Indonesian authorities on Monday extended the search period, prolonging the divers’ stay on the command vessel off the coast to Jakarta’s north. Wardoyo is leading a group of 15 civilian professional divers with various qualifications such as deep-sea exploration and cave diving. One is a police officer and diving instructor. The team of volunteers is supporting specialist divers from the National Search and Rescue Agency, or Basarnas. He’s not optimistic about recovering the rest of the voice recorder.
“Since the aircraft body is totally disintegrated to very small pieces and the sea floor is very thick mud, it would be very hard to collect anything after more than seven days,” Wardoyo said. “It’s almost impossible to find the memory or other piece of the recorder.”
An official from Indonesia’s NTSC said Tuesday that data from the cockpit voice recorder was needed to support findings from the flight-data analysis. Representatives from Boeing, the U.S. National Transportation Safety Board, the Federal Aviation Administration and General Electric Co. have traveled to Indonesia to help with the investigation. A preliminary report on the crash should be published in 30 days, local authorities said Tuesday.
Bad weather and high seas in Indonesia’s monsoon season have hampered recovery efforts. “Big swells, high winds and rain wouldn’t affect the divers below, but it makes it difficult for the surface team operating dinghies and rubber boats,” Wardoyo said. “It also makes it harder for divers to transfer to the mother ship if the weather is bad.”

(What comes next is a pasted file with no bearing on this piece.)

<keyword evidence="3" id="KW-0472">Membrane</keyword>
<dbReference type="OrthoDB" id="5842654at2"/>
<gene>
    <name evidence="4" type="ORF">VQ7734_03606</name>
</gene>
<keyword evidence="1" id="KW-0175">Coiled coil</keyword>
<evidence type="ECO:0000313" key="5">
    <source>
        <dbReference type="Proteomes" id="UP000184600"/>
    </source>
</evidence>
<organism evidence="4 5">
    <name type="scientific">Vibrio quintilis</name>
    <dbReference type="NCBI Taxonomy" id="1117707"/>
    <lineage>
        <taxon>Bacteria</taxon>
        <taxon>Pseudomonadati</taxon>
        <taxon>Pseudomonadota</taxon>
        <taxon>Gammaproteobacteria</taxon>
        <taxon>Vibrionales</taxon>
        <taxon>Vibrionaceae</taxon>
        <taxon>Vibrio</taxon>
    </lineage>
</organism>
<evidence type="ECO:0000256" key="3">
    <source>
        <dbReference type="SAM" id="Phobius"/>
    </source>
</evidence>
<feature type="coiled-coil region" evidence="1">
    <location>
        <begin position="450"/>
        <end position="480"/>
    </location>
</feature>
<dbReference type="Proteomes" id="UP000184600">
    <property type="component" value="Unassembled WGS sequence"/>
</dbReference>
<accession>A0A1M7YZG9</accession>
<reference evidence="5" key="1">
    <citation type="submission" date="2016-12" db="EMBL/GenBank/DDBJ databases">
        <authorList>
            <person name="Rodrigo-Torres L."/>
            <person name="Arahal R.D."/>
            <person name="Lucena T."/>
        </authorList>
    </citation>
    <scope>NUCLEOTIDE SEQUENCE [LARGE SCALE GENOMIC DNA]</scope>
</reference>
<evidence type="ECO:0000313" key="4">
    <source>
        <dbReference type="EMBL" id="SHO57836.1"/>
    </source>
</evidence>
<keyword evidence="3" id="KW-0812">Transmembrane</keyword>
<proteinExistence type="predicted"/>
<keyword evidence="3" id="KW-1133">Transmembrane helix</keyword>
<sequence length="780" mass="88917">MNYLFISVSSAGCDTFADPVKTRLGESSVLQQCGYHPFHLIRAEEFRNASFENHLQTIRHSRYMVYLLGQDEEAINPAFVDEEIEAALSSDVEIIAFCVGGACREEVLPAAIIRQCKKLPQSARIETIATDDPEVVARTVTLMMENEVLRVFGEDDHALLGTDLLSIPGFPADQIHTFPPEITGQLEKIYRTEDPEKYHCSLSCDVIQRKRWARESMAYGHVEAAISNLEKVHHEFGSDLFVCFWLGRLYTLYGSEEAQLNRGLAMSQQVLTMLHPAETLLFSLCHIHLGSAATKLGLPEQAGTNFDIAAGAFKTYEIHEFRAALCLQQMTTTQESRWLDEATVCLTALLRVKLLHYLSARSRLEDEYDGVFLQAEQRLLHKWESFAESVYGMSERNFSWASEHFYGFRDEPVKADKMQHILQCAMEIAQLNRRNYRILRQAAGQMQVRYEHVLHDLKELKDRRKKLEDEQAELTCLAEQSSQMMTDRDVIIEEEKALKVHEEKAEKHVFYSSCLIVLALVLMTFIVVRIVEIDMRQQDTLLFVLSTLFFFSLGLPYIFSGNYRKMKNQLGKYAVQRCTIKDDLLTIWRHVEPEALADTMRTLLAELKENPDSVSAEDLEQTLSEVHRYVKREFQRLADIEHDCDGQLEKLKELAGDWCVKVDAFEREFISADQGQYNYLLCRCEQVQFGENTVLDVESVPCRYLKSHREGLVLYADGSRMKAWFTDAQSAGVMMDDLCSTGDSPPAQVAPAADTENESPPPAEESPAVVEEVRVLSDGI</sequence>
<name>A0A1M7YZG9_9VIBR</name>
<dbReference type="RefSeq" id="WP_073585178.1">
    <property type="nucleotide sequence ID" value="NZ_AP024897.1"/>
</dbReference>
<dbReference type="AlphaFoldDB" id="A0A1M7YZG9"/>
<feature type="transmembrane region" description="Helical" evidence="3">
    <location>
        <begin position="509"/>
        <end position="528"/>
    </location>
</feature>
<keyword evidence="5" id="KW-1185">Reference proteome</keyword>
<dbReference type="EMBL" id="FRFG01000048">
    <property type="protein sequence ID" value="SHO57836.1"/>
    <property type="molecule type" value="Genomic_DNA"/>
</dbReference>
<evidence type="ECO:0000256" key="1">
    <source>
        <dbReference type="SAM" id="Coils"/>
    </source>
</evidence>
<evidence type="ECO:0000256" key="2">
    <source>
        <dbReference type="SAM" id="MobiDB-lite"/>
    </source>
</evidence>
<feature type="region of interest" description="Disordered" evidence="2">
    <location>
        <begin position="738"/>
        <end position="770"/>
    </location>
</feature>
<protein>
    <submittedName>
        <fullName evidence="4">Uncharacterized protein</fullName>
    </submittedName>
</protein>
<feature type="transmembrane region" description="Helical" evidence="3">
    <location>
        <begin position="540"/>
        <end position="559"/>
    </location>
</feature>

The command vessel had to return to shore early Wednesday after it was damaged in a collision with another boat at about 1 a.m. in heavy swell and strong winds, according to Wardoyo. The divers returned to the crash site later that morning on a smaller boat.
While diving carries some risk regardless of the circumstances, it’s amplified on a search mission, Wardoyo said. Shark attacks aren’t an issue, but decompression sickness, drowning and even heart attacks from overexertion caused by lifting heavy pieces of wreckage in strong currents are among the dangers, he said.
“We don’t and won’t take credit for doing this, but at least we can help others with our expertise,” Wardoyo said. “Anyone else would do the same.”
Wardoyo, who lives with his wife in Jakarta, has been involved in the search since the day after the crash. At sea, the teams wake early, at around 5 a.m., and a briefing is held on the day’s plans after breakfast. Wardoyo runs those meetings along with the commander of the Basarnas specialist diving team. Weather permitting, they head to the search area at 8 or 9 a.m. on rubber boats or rigid inflatables.
On good days, visibility underwater is three to five meters, but this week it dropped to one meter or less, Wardoyo said. In the aftermath of the crash, Indonesian officials briefed the media on the number of bags containing body parts and plane wreckage being brought ashore. Members of Wardoyo’s team, in line with Basarnas protocol, wear surgical gloves underneath diving gloves for handling human remains.
“It’s not nice for us, but we always think about the families who lost their loved ones,” Wardoyo said. “It’s not easy, we have to move inch by inch.”